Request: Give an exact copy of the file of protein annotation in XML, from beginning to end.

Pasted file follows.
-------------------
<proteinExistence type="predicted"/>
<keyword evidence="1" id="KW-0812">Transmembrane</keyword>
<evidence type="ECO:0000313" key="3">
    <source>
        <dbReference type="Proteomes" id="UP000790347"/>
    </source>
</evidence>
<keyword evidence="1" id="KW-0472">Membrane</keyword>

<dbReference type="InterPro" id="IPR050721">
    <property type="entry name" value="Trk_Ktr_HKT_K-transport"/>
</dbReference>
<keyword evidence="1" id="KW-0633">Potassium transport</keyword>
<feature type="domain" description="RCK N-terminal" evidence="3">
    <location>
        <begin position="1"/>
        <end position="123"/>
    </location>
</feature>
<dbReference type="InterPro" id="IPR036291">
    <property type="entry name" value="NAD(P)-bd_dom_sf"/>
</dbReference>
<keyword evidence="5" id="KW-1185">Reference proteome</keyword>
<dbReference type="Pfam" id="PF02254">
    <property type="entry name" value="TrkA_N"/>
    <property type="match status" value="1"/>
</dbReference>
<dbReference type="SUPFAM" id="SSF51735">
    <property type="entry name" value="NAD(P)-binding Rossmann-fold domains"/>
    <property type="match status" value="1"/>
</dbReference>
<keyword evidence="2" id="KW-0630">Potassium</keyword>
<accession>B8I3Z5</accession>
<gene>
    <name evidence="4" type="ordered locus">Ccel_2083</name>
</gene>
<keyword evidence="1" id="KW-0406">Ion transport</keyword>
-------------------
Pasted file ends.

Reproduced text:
<proteinExistence type="predicted"/>
<keyword evidence="1" id="KW-0812">Transmembrane</keyword>
<evidence type="ECO:0000313" key="3">
    <source>
        <dbReference type="Proteomes" id="UP000790347"/>
    </source>
</evidence>
<keyword evidence="1" id="KW-0472">Membrane</keyword>

<dbReference type="InterPro" id="IPR050721">
    <property type="entry name" value="Trk_Ktr_HKT_K-transport"/>
</dbReference>
<keyword evidence="1" id="KW-0633">Potassium transport</keyword>
<feature type="domain" description="RCK N-terminal" evidence="3">
    <location>
        <begin position="1"/>
        <end position="123"/>
    </location>
</feature>
<dbReference type="InterPro" id="IPR036291">
    <property type="entry name" value="NAD(P)-bd_dom_sf"/>
</dbReference>
<keyword evidence="5" id="KW-1185">Reference proteome</keyword>
<dbReference type="Pfam" id="PF02254">
    <property type="entry name" value="TrkA_N"/>
    <property type="match status" value="1"/>
</dbReference>
<dbReference type="SUPFAM" id="SSF51735">
    <property type="entry name" value="NAD(P)-binding Rossmann-fold domains"/>
    <property type="match status" value="1"/>
</dbReference>
<keyword evidence="2" id="KW-0630">Potassium</keyword>
<accession>B8I3Z5</accession>
<gene>
    <name evidence="4" type="ordered locus">Ccel_2083</name>
</gene>
<keyword evidence="1" id="KW-0406">Ion transport</keyword>